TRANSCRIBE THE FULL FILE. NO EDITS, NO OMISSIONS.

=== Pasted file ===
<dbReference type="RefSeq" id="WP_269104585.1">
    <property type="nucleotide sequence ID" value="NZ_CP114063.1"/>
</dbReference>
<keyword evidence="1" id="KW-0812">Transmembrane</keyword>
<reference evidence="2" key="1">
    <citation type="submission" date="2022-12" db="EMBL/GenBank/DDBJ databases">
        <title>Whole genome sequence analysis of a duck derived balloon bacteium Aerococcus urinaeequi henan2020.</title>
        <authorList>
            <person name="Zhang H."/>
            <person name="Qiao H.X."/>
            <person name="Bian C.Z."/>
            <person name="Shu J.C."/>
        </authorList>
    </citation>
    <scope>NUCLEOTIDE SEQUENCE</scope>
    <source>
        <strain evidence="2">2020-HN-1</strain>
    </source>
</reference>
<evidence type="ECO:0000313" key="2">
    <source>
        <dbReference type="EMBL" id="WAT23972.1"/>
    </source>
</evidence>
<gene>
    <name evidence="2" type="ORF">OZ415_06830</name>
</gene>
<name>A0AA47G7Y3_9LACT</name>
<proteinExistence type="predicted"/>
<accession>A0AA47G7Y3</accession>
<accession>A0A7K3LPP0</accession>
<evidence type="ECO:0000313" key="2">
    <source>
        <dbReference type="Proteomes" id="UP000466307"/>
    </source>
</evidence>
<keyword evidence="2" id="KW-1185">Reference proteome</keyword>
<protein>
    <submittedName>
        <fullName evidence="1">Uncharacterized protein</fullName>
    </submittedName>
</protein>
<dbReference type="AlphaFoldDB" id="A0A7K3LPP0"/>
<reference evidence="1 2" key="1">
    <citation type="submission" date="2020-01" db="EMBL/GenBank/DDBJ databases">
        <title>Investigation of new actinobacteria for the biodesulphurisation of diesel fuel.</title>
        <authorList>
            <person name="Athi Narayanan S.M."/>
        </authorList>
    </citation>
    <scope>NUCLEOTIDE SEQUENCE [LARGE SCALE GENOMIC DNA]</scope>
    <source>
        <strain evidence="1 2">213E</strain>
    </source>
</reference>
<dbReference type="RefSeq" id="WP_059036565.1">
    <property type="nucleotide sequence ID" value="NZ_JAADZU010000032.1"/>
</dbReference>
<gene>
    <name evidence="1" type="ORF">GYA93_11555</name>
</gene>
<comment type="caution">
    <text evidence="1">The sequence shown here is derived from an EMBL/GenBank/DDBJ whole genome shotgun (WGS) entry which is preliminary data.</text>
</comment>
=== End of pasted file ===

<dbReference type="RefSeq" id="WP_269104585.1">
    <property type="nucleotide sequence ID" value="NZ_CP114063.1"/>
</dbReference>
<keyword evidence="1" id="KW-0812">Transmembrane</keyword>
<reference evidence="2" key="1">
    <citation type="submission" date="2022-12" db="EMBL/GenBank/DDBJ databases">
        <title>Whole genome sequence analysis of a duck derived balloon bacteium Aerococcus urinaeequi henan2020.</title>
        <authorList>
            <person name="Zhang H."/>
            <person name="Qiao H.X."/>
            <person name="Bian C.Z."/>
            <person name="Shu J.C."/>
        </authorList>
    </citation>
    <scope>NUCLEOTIDE SEQUENCE</scope>
    <source>
        <strain evidence="2">2020-HN-1</strain>
    </source>
</reference>
<evidence type="ECO:0000313" key="2">
    <source>
        <dbReference type="EMBL" id="WAT23972.1"/>
    </source>
</evidence>
<gene>
    <name evidence="2" type="ORF">OZ415_06830</name>
</gene>
<name>A0AA47G7Y3_9LACT</name>
<proteinExistence type="predicted"/>
<accession>A0AA47G7Y3</accession>
<accession>A0A7K3LPP0</accession>
<evidence type="ECO:0000313" key="2">
    <source>
        <dbReference type="Proteomes" id="UP000466307"/>
    </source>
</evidence>
<keyword evidence="2" id="KW-1185">Reference proteome</keyword>
<protein>
    <submittedName>
        <fullName evidence="1">Uncharacterized protein</fullName>
    </submittedName>
</protein>
<dbReference type="AlphaFoldDB" id="A0A7K3LPP0"/>
<reference evidence="1 2" key="1">
    <citation type="submission" date="2020-01" db="EMBL/GenBank/DDBJ databases">
        <title>Investigation of new actinobacteria for the biodesulphurisation of diesel fuel.</title>
        <authorList>
            <person name="Athi Narayanan S.M."/>
        </authorList>
    </citation>
    <scope>NUCLEOTIDE SEQUENCE [LARGE SCALE GENOMIC DNA]</scope>
    <source>
        <strain evidence="1 2">213E</strain>
    </source>
</reference>
<dbReference type="RefSeq" id="WP_059036565.1">
    <property type="nucleotide sequence ID" value="NZ_JAADZU010000032.1"/>
</dbReference>
<gene>
    <name evidence="1" type="ORF">GYA93_11555</name>
</gene>
<comment type="caution">
    <text evidence="1">The sequence shown here is derived from an EMBL/GenBank/DDBJ whole genome shotgun (WGS) entry which is preliminary data.</text>
</comment>